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After helping bring down asbestos manufacturers and forcing Big Tobacco to pay billions, it was no surprise that Oxford, Miss., plaintiffs lawyer Richard Scruggs took on property insurers on behalf of homeowners who came away empty-handed after Hurricane Katrina. In part it was business, in part personal: Scruggs lost a summer home in Pascagoula to the 30-foot-high wall of water that swept through the coastal town. For insurers, the stakes are enormous. Of the Mississippi homes destroyed in the storm, eight in 10 lacked federal flood insurance. If private companies are forced to make good on the damage, estimates of anticipated claims run into the tens of billions of dollars. But a year after the first wave of suits were filed, Scruggs and other plaintiffs lawyers have been rebuffed in head-on challenges of the standard flood exclusion clause, which insurers have routinely applied to deny coverage post-Katrina. In Mississippi, the issue is whether the term “flood” applies to the storm surge that wiped out 65,000 homes south of I-10. In Louisiana, it is whether the flooding that destroyed 200,000 homes in New Orleans — a levee break caused by human error — is covered, and who is liable. In both states, plaintiffs lawyers have failed thus far to convince judges to certify any class actions in the handful of insurance suits in pretrial stages. Only one individual suit has come to a verdict in federal court in Mississippi, and none in Louisiana, where litigation has moved at a snail’s pace. The main action now is in Mississippi, in the chambers of U.S. District Judge L.T. Senter Jr., in Gulfport. When viewed alongside his earlier similar rulings on summary judgment motions in two other cases, his first verdict, issued August 15, has boosted the confidence of the Gulf’s three major insurers, State Farm Mutual Automobile Insurance Co., Allstate Corp., and Nationwide Mutual Insurance Co. In each of these suits, Senter has chosen to hew close to the narrow set of facts surrounding each claim. All involve the so-called wind-versus-water claims, where insurance companies have denied claims even where policyholders assert that some of the damage to their homes was caused by wind that in some places reached 145 miles per hour for sustained periods. “From the insurance industry’s perspective, [Senter] is just playing this right down the middle of the fairway,” says Ann Spragens, general counsel of the Property Casualty Insurers Association of America. “He maintained the flood exclusion, but he’s looking at the individual facts of each case.” Richard “Flip” Phillips of Smith Phillips Mitchell & Scott in Batesville, Miss., who filed a class action in federal court in Mississippi against State Farm, says that the judge has been put in a difficult position by insurance companies that have denied water damage claims across the board. “Judge Senter is trying to find an equitable way to apply the law without it being impossible as a practical matter in thousands of individual claims,” he says. SURGE OF CASES Scruggs has filed three mass actions and individual suits collectively involving nearly 2,000 policyholders. In his first two individual cases to reach substantive pretrial rulings, Senter ruled that although the term “storm surge” was not specifically listed as excluded in the policies, insurers could validly exclude it as flood damage. But he ruled that wind-related damage was covered, even if the home was subsequently damaged by water, giving some encouragement to plaintiffs. In the first individual suit to go to bench trial, Leonard v. Nationwide Mutual Insurance Co., another Scruggs case, Senter again backed the insurer’s right to deny coverage of damage caused by floodwater. Nationwide was exempted from paying for flood coverage, even if the policy’s many references to hurricanes led customers to believe that any damage, whether from wind or water, would be covered. With the Leonard verdict, the greatest threat to insurers — that policies where the long-accepted exclusion of flood damage would be reinterpreted by judges — has been substantially reduced, lawyers on both sides agree. “I think the answer to the question of whether courts are going to rewrite policies is �no’ at this point,” says Robert Redfearn Jr., an insurance defense partner at New Orleans’ Simon, Peragine, Smith & Redfearn. But there was some good news for the homeowners buried in the ruling. The judge invalidated a clause, common to many policies since Hurricane Camille in 1969, that insurers have used to deny coverage of damage caused by a combination of covered and uncovered forces — in this case, wind damage combined with water damage. Wind damage, Senter ruled, should be covered, even if it occurred at the same time or in sequence with the water damage. “That’s really the focal point of the litigation,” Scruggs says. “That’s the clause that insurance companies have been hiding behind.” Insurers will now have to fight it out in jury trials, rather than having claims summarily dismissed. The biggest obstacle facing policyholders now is time. The judge’s denial of class certification has dashed their hopes for speedy redress. In August, Senter denied a motion for class certification in a proposed thousand-plus-member class, Guice v. State Farm Fire & Casualty Co., in which policyholders claimed that State Farm’s actions after Katrina violated the policy contract. The plaintiffs allege that State Farm changed its policies after the hurricane, instructing its agents to deny coverage in thousands of so-called slab claims, where nothing remained but the concrete foundation. In late August, Senter announced that he would try the case individually, setting a Dec. 11 trial date. DOWN IN LOUISIANA In Louisiana, meanwhile, policyholders have largely chosen state venues over federal courts, but with the state parish court system still struggling to recover from widespread hurricane damage, cases are moving even more slowly than in Mississippi. On the federal side, some plaintiffs reportedly have dropped out of the several pending class actions, which are bogged down in jurisdictional issues. Plaintiffs’ lawyers in Chauvin v. State Farm, one of the Louisiana federal cases in the pretrial stage, have been unable to get anywhere in their argument that a state measure, the “Valued Policy Law,” permits policyholders to recover the full policy value if at least some of the damage was caused by a covered peril, such as wind. “So far, they’re out the door,” says Judy Barrasso, of New Orleans’ Barrasso Usdin Kupperman Freeman & Sarver, who represents Allstate along with Metropolitan Property & Casualty Insurance Co. and Liberty Mutual Holding Co. in related suits. About 37 individual suits and seven class actions have been consolidated in the docket of U.S. District Judge Sarah Vance in New Orleans, who wrote in an August 2 initial ruling that a total payout was not required unless all the damage was caused by the covered peril. Also in New Orleans, U.S. District Judge Stanwood Duval is handling a large class action related to the levee breach and two individual insurance coverage suits. In the class action, homeowners are trying to get the flood exclusions thrown out because the damage resulted from a breach in the levees, not an act of God. The big question now is what will happen when the first claims go to jury trial. Senter and federal judges in Louisiana may be unwilling to tamper with long-established contractual law precedent, but in the wave of individual suits just around the corner, juries may see things differently, particularly where evidence has been washed away. None of the slab claims have yet been tried. In cases like those, juries will be faced with dueling engineering experts, and the quality of courtroom lawyering could be determinant. Scruggs may have the advantage there. Some of those suits also involve prominent and powerfully connected Mississippians, including two judges, Sen. Trent Lott (Scruggs’s brother-in-law), and Rep. Gene Taylor. “Factually, if there’s any way to find in favor of the homeowner, jurors most likely will do so,” says Redfearn. “There’s still a lot of [insurance industry] exposure there.” In the meantime, policyholders are struggling just to get to the starting gate. In August, Senter asked about 180 attorneys involved in the insurance claims litigation to propose methods for managing the caseload in order to adjudicate them all within 12 months, Scruggs says. But pending a decision on whether or how to join the cases, Senter has set trial dates for each week beginning January 29 for the first six individual trials, all slab claims, two against each of the three major insurers. Phillips says the judge is investigating how to condense that caseload, perhaps by first resolving the issue of State Farm’s liability because of an alleged move to change its policies regarding claims of policyholders with no home left standing after the hurricane. If Senter continues to handle cases one by one, many homeowners and their lawyers may turn to state mediation efforts, which Scruggs and Phillips call a joke. Both say that the cost of individual trials may prove prohibitively expensive for homeowners, driving some to seek quick settlement. Scruggs has said he is committed to spending some of his personal fortune to press forward with individual suits. “But at this rate,” Phillips says, “it would take Dick Scruggs 60 years to litigate all of his cases.”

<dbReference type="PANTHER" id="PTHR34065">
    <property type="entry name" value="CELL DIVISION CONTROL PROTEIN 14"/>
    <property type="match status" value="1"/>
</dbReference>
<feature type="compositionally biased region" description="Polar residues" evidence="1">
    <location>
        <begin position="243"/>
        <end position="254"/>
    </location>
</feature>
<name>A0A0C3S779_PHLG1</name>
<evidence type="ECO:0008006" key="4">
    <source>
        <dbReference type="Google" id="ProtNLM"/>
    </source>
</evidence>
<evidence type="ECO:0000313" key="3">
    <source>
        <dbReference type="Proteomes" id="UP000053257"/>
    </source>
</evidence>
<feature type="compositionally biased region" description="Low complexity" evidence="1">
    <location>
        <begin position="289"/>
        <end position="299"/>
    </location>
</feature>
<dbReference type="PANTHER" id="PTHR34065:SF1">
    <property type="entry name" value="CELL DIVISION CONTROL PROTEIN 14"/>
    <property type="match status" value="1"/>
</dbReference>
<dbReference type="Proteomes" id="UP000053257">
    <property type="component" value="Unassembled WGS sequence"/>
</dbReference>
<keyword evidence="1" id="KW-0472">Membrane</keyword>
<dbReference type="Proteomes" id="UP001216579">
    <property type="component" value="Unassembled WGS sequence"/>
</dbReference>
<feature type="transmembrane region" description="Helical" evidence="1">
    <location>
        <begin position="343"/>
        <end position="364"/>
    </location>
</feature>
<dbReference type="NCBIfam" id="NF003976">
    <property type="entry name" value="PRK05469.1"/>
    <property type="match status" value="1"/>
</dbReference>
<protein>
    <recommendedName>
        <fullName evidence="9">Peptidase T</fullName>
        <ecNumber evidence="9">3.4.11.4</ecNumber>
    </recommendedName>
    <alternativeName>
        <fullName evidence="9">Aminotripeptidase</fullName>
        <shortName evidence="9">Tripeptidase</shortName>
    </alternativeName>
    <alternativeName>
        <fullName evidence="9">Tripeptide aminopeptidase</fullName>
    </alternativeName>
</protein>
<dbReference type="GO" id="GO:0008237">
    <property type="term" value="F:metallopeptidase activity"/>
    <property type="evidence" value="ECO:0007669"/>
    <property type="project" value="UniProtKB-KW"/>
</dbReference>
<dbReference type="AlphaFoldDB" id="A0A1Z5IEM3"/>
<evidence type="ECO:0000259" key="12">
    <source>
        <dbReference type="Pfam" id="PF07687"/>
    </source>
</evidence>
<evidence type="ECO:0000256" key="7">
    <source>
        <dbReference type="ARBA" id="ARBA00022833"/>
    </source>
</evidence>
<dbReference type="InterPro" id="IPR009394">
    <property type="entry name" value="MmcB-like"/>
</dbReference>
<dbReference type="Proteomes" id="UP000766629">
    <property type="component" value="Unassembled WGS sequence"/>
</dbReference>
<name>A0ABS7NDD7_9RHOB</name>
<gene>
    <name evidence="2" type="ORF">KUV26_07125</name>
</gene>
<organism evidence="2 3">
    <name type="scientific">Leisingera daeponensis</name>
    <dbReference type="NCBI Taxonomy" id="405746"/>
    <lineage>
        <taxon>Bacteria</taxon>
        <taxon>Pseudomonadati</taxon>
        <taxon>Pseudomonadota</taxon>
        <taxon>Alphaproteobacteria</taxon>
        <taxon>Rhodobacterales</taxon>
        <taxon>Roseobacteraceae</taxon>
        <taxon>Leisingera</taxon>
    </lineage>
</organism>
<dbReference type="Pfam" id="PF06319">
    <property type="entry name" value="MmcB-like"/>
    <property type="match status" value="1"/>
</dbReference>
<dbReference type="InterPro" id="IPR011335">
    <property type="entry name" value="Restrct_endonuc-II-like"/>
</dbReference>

Julie Triedman is a reporter for The American Lawyer , the ALM publication in which this article first appeared.